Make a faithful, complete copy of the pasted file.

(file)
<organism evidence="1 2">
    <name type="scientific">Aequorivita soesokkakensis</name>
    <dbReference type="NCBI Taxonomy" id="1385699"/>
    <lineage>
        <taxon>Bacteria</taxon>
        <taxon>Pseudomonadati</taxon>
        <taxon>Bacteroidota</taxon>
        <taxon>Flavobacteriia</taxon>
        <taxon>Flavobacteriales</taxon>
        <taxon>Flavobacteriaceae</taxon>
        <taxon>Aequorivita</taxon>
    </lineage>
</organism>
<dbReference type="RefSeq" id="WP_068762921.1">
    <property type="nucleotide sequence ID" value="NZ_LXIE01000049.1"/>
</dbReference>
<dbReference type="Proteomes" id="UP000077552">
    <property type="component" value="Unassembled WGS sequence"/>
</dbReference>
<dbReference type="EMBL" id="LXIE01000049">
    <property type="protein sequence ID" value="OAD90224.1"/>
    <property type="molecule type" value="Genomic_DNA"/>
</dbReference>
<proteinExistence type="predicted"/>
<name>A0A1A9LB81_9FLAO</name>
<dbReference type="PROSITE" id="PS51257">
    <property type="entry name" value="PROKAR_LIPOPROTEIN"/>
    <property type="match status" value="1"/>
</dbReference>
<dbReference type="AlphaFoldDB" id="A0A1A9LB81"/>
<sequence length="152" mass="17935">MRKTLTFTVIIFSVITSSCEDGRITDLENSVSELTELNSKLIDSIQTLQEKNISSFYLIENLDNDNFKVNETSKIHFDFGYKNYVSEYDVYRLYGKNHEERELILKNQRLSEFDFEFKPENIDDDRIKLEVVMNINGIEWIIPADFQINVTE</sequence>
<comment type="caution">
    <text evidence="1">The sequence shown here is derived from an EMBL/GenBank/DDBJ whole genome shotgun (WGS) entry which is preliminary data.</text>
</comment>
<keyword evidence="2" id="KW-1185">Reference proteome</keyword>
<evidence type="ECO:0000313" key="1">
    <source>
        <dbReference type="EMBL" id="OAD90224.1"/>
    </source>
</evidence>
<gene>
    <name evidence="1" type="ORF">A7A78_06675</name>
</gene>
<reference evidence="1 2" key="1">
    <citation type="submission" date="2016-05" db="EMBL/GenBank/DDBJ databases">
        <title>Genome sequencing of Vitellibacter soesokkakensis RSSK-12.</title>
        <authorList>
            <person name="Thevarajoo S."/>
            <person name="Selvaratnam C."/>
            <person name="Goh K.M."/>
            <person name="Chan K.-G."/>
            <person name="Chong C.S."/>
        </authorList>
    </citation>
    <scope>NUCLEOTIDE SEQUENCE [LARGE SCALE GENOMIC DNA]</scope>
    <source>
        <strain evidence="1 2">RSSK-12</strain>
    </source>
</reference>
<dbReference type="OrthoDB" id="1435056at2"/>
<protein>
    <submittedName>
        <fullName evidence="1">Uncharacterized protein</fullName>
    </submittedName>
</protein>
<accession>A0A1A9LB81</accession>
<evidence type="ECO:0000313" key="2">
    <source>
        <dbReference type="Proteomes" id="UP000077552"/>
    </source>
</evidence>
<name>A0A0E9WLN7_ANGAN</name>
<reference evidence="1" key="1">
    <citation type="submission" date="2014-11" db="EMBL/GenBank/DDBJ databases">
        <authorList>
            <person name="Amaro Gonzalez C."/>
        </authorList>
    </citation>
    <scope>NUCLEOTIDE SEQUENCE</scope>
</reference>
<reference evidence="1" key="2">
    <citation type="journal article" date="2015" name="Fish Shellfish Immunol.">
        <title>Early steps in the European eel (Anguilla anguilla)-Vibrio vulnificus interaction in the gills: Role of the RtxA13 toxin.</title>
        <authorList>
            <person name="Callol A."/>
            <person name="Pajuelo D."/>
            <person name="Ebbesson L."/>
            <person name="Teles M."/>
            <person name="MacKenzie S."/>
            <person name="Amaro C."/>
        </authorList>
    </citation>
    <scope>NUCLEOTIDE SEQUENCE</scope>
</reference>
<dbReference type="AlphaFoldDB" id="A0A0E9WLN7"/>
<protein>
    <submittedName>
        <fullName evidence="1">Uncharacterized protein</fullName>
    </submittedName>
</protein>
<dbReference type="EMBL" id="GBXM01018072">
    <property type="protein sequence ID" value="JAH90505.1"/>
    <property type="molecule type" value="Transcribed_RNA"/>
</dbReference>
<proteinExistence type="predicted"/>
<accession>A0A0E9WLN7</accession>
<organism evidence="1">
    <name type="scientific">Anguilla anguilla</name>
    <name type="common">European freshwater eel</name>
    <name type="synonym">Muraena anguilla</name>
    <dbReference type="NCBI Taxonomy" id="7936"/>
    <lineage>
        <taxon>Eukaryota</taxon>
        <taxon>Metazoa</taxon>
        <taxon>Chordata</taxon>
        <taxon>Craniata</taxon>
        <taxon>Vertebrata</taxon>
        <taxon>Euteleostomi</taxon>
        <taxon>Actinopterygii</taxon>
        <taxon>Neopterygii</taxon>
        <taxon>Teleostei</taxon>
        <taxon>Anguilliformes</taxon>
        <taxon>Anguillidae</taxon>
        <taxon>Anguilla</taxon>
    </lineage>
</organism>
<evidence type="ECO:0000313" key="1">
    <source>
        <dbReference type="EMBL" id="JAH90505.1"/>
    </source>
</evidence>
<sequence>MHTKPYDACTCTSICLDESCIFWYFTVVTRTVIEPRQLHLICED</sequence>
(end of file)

<organism evidence="1 2">
    <name type="scientific">Aequorivita soesokkakensis</name>
    <dbReference type="NCBI Taxonomy" id="1385699"/>
    <lineage>
        <taxon>Bacteria</taxon>
        <taxon>Pseudomonadati</taxon>
        <taxon>Bacteroidota</taxon>
        <taxon>Flavobacteriia</taxon>
        <taxon>Flavobacteriales</taxon>
        <taxon>Flavobacteriaceae</taxon>
        <taxon>Aequorivita</taxon>
    </lineage>
</organism>
<dbReference type="RefSeq" id="WP_068762921.1">
    <property type="nucleotide sequence ID" value="NZ_LXIE01000049.1"/>
</dbReference>
<dbReference type="Proteomes" id="UP000077552">
    <property type="component" value="Unassembled WGS sequence"/>
</dbReference>
<dbReference type="EMBL" id="LXIE01000049">
    <property type="protein sequence ID" value="OAD90224.1"/>
    <property type="molecule type" value="Genomic_DNA"/>
</dbReference>
<proteinExistence type="predicted"/>
<name>A0A1A9LB81_9FLAO</name>
<dbReference type="PROSITE" id="PS51257">
    <property type="entry name" value="PROKAR_LIPOPROTEIN"/>
    <property type="match status" value="1"/>
</dbReference>
<dbReference type="AlphaFoldDB" id="A0A1A9LB81"/>
<sequence length="152" mass="17935">MRKTLTFTVIIFSVITSSCEDGRITDLENSVSELTELNSKLIDSIQTLQEKNISSFYLIENLDNDNFKVNETSKIHFDFGYKNYVSEYDVYRLYGKNHEERELILKNQRLSEFDFEFKPENIDDDRIKLEVVMNINGIEWIIPADFQINVTE</sequence>
<comment type="caution">
    <text evidence="1">The sequence shown here is derived from an EMBL/GenBank/DDBJ whole genome shotgun (WGS) entry which is preliminary data.</text>
</comment>
<keyword evidence="2" id="KW-1185">Reference proteome</keyword>
<evidence type="ECO:0000313" key="1">
    <source>
        <dbReference type="EMBL" id="OAD90224.1"/>
    </source>
</evidence>
<gene>
    <name evidence="1" type="ORF">A7A78_06675</name>
</gene>
<reference evidence="1 2" key="1">
    <citation type="submission" date="2016-05" db="EMBL/GenBank/DDBJ databases">
        <title>Genome sequencing of Vitellibacter soesokkakensis RSSK-12.</title>
        <authorList>
            <person name="Thevarajoo S."/>
            <person name="Selvaratnam C."/>
            <person name="Goh K.M."/>
            <person name="Chan K.-G."/>
            <person name="Chong C.S."/>
        </authorList>
    </citation>
    <scope>NUCLEOTIDE SEQUENCE [LARGE SCALE GENOMIC DNA]</scope>
    <source>
        <strain evidence="1 2">RSSK-12</strain>
    </source>
</reference>
<dbReference type="OrthoDB" id="1435056at2"/>
<protein>
    <submittedName>
        <fullName evidence="1">Uncharacterized protein</fullName>
    </submittedName>
</protein>
<accession>A0A1A9LB81</accession>
<evidence type="ECO:0000313" key="2">
    <source>
        <dbReference type="Proteomes" id="UP000077552"/>
    </source>
</evidence>
<name>A0A0E9WLN7_ANGAN</name>
<reference evidence="1" key="1">
    <citation type="submission" date="2014-11" db="EMBL/GenBank/DDBJ databases">
        <authorList>
            <person name="Amaro Gonzalez C."/>
        </authorList>
    </citation>
    <scope>NUCLEOTIDE SEQUENCE</scope>
</reference>
<reference evidence="1" key="2">
    <citation type="journal article" date="2015" name="Fish Shellfish Immunol.">
        <title>Early steps in the European eel (Anguilla anguilla)-Vibrio vulnificus interaction in the gills: Role of the RtxA13 toxin.</title>
        <authorList>
            <person name="Callol A."/>
            <person name="Pajuelo D."/>
            <person name="Ebbesson L."/>
            <person name="Teles M."/>
            <person name="MacKenzie S."/>
            <person name="Amaro C."/>
        </authorList>
    </citation>
    <scope>NUCLEOTIDE SEQUENCE</scope>
</reference>
<dbReference type="AlphaFoldDB" id="A0A0E9WLN7"/>
<protein>
    <submittedName>
        <fullName evidence="1">Uncharacterized protein</fullName>
    </submittedName>
</protein>
<dbReference type="EMBL" id="GBXM01018072">
    <property type="protein sequence ID" value="JAH90505.1"/>
    <property type="molecule type" value="Transcribed_RNA"/>
</dbReference>
<proteinExistence type="predicted"/>
<accession>A0A0E9WLN7</accession>
<organism evidence="1">
    <name type="scientific">Anguilla anguilla</name>
    <name type="common">European freshwater eel</name>
    <name type="synonym">Muraena anguilla</name>
    <dbReference type="NCBI Taxonomy" id="7936"/>
    <lineage>
        <taxon>Eukaryota</taxon>
        <taxon>Metazoa</taxon>
        <taxon>Chordata</taxon>
        <taxon>Craniata</taxon>
        <taxon>Vertebrata</taxon>
        <taxon>Euteleostomi</taxon>
        <taxon>Actinopterygii</taxon>
        <taxon>Neopterygii</taxon>
        <taxon>Teleostei</taxon>
        <taxon>Anguilliformes</taxon>
        <taxon>Anguillidae</taxon>
        <taxon>Anguilla</taxon>
    </lineage>
</organism>
<evidence type="ECO:0000313" key="1">
    <source>
        <dbReference type="EMBL" id="JAH90505.1"/>
    </source>
</evidence>
<sequence>MHTKPYDACTCTSICLDESCIFWYFTVVTRTVIEPRQLHLICED</sequence>